Accessibility links

NASA Delays Launch of Pluto Space Probe for a Second Day


The U.S. space agency NASA delayed the launch Wednesday of a rocket carrying a probe that will study the planet Pluto and its surroundings. VOA's Chris Simkins reports on the mission and the reason for the delays.

NASA's New Horizons probe, sitting atop a Atlas rocket remained on the launch pad Wednesday after flight engineers canceled the schedule launch for a second day. NASA says a control center that manages the mission lost power and the situation was unable to be resolved so the countdown to the launch could resume. High winds at the Cape Canaveral, Florida site forced NASA to scrub the launch on Tuesday.

When the mission gets going the spacecraft will embark on a nine year voyage to the planet Pluto.

The unmanned probe, which is the size of a piano, will conduct fly-by studies of Pluto and its primary moon, Charon. Using seven scientific instruments, New Horizons will gather information about the two bodies' surface, geology and the atmosphere. Data from the space probe will be transmitted back to Earth.

Pluto is the last known plant in the solar system to be explored in part because it is some five billion kilometers from earth.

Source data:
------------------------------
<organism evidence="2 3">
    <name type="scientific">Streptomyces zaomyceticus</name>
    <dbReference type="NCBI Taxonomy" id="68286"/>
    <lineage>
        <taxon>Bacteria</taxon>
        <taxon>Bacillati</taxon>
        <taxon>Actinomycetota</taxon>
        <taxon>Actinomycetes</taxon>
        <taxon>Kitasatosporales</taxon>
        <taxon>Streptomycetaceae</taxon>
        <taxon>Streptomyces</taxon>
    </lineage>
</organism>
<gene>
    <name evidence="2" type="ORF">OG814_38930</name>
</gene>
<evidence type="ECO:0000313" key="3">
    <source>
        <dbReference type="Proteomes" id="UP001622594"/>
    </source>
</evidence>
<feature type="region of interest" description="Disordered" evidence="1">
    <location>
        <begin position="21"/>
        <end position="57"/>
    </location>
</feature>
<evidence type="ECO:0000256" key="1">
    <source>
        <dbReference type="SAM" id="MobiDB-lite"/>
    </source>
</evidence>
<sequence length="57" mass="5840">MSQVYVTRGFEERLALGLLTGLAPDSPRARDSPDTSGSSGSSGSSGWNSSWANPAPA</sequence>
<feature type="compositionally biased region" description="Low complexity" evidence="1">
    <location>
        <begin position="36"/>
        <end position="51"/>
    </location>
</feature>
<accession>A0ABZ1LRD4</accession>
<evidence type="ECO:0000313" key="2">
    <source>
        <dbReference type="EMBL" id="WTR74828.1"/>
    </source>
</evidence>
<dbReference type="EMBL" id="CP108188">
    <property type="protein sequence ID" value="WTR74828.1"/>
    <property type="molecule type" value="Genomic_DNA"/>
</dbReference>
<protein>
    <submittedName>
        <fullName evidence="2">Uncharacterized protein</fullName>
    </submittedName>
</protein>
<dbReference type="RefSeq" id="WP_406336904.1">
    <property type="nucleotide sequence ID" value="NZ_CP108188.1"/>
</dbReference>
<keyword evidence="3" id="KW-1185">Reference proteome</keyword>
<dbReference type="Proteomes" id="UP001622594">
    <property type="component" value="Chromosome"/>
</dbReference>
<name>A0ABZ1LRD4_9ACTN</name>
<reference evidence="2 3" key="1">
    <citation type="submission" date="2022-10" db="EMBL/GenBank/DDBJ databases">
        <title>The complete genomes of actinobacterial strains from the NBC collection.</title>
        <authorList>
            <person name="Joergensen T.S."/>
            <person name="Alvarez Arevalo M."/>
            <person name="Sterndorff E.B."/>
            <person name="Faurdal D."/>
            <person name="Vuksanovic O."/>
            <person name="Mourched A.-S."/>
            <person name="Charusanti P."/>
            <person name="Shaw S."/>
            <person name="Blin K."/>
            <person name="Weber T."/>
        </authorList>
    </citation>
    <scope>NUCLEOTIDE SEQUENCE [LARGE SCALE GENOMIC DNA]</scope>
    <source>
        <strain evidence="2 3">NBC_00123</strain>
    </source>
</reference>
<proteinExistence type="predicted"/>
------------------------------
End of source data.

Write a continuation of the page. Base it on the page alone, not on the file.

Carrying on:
Alan Sternis, Principal Investigator for the mission, says the space probe can provide researchers with a wealth of new information about the far reaches of the solar system, areas known as the Kuiper Belt.

"It's the history of planetary exploration that nature always rewards us by getting a close up view. And we have never been to this exotica of the Kuiper Belt before. I think we're going to learn a great deal with how the solar system formed, about the bombardment history of the solar system, about how double planets work, about how rapidly escaping atmospheres work. There's so many presents inside the bag that I don't know where we're going to begin."

Pluto was discovered by an American astronomer in 1930. But its only in the last 10 years that scientists realized Pluto may hold many clues as to how the solar system was formed. Scientists say when the New Horizons spacecraft reaches Pluto by 2015 it will literally and figuratively take planetary exploration farther than ever before.

XS
SM
MD
LG